It was a hot day. 29 degrees and we’d walked for a couple of hours. My daughter had the camera on a neck strap so it was completely exposed to the heat. Are you thinking the heat caused the aperture blades to stick then after a while they spontaneously unstuck? I’ve had the camera on manual and a range of apertures while i look into the lens. There’s no sticking or failure to close that I can detect. Should I get the lens serviced/ cleaned?

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Posted (edited)
58 minutes ago, ACC said:

 

It was a hot day. 29 degrees and we’d walked for a couple of hours. My daughter had the camera on a neck strap so it was completely exposed to the heat. Are you thinking the heat caused the aperture blades to stick then after a while they spontaneously unstuck? I’ve had the camera on manual and a range of apertures while i look into the lens. There’s no sticking or failure to close that I can detect. Should I get the lens serviced/ cleaned?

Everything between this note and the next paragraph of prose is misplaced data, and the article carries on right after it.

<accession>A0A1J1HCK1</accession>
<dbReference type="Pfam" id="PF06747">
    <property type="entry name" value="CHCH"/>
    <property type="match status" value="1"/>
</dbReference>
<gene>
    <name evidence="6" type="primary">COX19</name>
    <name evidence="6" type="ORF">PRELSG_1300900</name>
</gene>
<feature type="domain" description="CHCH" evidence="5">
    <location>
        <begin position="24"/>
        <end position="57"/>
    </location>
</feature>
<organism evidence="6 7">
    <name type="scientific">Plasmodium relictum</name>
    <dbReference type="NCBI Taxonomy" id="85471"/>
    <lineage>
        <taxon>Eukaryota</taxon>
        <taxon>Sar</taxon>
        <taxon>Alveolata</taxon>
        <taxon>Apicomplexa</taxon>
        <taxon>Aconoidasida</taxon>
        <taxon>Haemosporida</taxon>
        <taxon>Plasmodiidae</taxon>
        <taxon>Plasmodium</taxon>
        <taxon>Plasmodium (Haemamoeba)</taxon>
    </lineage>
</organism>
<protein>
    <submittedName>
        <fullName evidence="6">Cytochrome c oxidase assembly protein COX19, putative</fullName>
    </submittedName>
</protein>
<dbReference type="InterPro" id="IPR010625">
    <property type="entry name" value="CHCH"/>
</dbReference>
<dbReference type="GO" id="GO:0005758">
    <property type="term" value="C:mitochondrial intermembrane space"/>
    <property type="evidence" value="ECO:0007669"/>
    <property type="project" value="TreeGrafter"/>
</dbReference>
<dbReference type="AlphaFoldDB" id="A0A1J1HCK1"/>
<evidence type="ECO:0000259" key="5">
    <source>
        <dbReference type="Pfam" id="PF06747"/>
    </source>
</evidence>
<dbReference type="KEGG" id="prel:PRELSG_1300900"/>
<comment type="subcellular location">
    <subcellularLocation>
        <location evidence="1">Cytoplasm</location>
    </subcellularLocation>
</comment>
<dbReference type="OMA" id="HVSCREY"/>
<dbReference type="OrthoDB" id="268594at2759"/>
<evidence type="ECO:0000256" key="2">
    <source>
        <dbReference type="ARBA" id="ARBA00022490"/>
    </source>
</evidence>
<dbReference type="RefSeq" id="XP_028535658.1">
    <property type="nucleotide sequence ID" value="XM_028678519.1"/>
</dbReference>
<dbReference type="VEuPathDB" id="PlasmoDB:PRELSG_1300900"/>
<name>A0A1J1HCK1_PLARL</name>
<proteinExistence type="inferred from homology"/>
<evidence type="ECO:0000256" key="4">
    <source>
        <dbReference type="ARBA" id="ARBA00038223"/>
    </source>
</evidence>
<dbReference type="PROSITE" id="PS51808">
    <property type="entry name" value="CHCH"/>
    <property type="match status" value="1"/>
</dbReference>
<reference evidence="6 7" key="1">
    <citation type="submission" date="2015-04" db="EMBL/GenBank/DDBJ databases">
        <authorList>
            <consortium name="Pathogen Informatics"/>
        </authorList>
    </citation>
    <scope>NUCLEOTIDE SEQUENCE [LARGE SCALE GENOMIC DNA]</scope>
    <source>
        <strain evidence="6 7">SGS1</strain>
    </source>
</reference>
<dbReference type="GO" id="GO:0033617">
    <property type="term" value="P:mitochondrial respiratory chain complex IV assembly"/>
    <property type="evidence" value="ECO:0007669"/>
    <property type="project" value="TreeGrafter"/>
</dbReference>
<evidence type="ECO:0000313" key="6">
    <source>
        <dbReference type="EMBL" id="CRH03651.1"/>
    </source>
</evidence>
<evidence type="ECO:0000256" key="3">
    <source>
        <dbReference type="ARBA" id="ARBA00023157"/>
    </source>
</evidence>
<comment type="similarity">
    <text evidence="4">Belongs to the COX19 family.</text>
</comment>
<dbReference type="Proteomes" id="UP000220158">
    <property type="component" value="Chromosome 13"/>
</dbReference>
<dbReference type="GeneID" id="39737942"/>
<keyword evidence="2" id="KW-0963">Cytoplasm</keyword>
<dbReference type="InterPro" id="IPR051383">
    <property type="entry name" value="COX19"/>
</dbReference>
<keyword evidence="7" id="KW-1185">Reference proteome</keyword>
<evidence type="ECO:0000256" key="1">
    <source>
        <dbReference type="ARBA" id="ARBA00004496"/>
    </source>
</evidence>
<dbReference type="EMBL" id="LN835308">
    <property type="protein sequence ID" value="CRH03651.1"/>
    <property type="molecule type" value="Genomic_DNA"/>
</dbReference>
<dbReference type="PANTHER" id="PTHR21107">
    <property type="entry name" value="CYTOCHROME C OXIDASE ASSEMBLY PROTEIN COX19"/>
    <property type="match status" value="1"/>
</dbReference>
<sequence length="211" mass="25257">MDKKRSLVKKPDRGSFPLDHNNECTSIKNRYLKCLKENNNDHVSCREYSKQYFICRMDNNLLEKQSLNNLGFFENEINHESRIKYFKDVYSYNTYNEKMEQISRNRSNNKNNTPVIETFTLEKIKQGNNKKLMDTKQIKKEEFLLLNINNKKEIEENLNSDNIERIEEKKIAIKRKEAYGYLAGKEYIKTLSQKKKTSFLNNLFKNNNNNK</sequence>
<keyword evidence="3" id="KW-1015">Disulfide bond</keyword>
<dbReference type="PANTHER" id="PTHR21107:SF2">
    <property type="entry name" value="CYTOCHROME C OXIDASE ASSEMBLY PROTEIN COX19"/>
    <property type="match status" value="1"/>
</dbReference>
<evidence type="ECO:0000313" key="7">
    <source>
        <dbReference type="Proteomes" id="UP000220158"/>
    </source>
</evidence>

Why not inspect the EXIF data to check what the aperture the camera was trying to set during the offending exposures? If they were wide open (max aperture) or only a few stops from wide open, then sticking aperture blades won't be to blame. Indeed, given that you say all the pixels are 255 I struggle to believe that it's sticking aperture blades. Suggest also checking the time stamps on the faulty images. Were they taken as a burst? Are the shutter speed and aperture values on the faulty images sensible or crazy? etc. If the images are RAW files then try developing in LR or whatever you usually use? Is the RAW data white too or just the embedded jpg?

 

Mark

Edited by M.Chapman